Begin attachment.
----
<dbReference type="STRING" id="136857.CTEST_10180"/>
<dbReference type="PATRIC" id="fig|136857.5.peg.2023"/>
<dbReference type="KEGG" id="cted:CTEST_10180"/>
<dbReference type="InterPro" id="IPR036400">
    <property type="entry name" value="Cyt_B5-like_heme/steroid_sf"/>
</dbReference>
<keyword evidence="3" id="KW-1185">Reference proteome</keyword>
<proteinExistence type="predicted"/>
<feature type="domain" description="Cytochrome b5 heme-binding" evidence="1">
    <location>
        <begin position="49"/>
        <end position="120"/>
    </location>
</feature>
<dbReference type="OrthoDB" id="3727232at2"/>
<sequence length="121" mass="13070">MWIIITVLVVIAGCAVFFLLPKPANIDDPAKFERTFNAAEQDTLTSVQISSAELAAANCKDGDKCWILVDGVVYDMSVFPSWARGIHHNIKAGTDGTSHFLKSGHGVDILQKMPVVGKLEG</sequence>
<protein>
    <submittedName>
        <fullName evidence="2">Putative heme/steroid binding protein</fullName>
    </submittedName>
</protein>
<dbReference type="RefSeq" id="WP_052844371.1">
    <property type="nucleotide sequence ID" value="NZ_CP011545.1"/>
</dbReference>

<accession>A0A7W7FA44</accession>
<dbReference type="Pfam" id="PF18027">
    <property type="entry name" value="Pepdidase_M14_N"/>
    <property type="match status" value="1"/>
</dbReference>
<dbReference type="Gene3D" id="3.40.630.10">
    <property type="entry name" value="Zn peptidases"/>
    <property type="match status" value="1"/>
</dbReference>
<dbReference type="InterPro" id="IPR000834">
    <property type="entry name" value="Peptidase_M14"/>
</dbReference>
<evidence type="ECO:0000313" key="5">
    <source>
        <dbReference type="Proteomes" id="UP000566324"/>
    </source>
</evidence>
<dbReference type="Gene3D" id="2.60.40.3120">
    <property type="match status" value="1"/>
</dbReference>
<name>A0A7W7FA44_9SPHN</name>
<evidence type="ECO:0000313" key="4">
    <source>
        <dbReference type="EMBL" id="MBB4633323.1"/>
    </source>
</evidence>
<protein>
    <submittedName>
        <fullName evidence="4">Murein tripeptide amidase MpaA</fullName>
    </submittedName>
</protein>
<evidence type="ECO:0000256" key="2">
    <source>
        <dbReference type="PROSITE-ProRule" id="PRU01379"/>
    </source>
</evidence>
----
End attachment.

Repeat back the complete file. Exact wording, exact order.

<dbReference type="STRING" id="136857.CTEST_10180"/>
<dbReference type="PATRIC" id="fig|136857.5.peg.2023"/>
<dbReference type="KEGG" id="cted:CTEST_10180"/>
<dbReference type="InterPro" id="IPR036400">
    <property type="entry name" value="Cyt_B5-like_heme/steroid_sf"/>
</dbReference>
<keyword evidence="3" id="KW-1185">Reference proteome</keyword>
<proteinExistence type="predicted"/>
<feature type="domain" description="Cytochrome b5 heme-binding" evidence="1">
    <location>
        <begin position="49"/>
        <end position="120"/>
    </location>
</feature>
<dbReference type="OrthoDB" id="3727232at2"/>
<sequence length="121" mass="13070">MWIIITVLVVIAGCAVFFLLPKPANIDDPAKFERTFNAAEQDTLTSVQISSAELAAANCKDGDKCWILVDGVVYDMSVFPSWARGIHHNIKAGTDGTSHFLKSGHGVDILQKMPVVGKLEG</sequence>
<protein>
    <submittedName>
        <fullName evidence="2">Putative heme/steroid binding protein</fullName>
    </submittedName>
</protein>
<dbReference type="RefSeq" id="WP_052844371.1">
    <property type="nucleotide sequence ID" value="NZ_CP011545.1"/>
</dbReference>

<accession>A0A7W7FA44</accession>
<dbReference type="Pfam" id="PF18027">
    <property type="entry name" value="Pepdidase_M14_N"/>
    <property type="match status" value="1"/>
</dbReference>
<dbReference type="Gene3D" id="3.40.630.10">
    <property type="entry name" value="Zn peptidases"/>
    <property type="match status" value="1"/>
</dbReference>
<dbReference type="InterPro" id="IPR000834">
    <property type="entry name" value="Peptidase_M14"/>
</dbReference>
<evidence type="ECO:0000313" key="5">
    <source>
        <dbReference type="Proteomes" id="UP000566324"/>
    </source>
</evidence>
<dbReference type="Gene3D" id="2.60.40.3120">
    <property type="match status" value="1"/>
</dbReference>
<name>A0A7W7FA44_9SPHN</name>
<evidence type="ECO:0000313" key="4">
    <source>
        <dbReference type="EMBL" id="MBB4633323.1"/>
    </source>
</evidence>
<protein>
    <submittedName>
        <fullName evidence="4">Murein tripeptide amidase MpaA</fullName>
    </submittedName>
</protein>
<evidence type="ECO:0000256" key="2">
    <source>
        <dbReference type="PROSITE-ProRule" id="PRU01379"/>
    </source>
</evidence>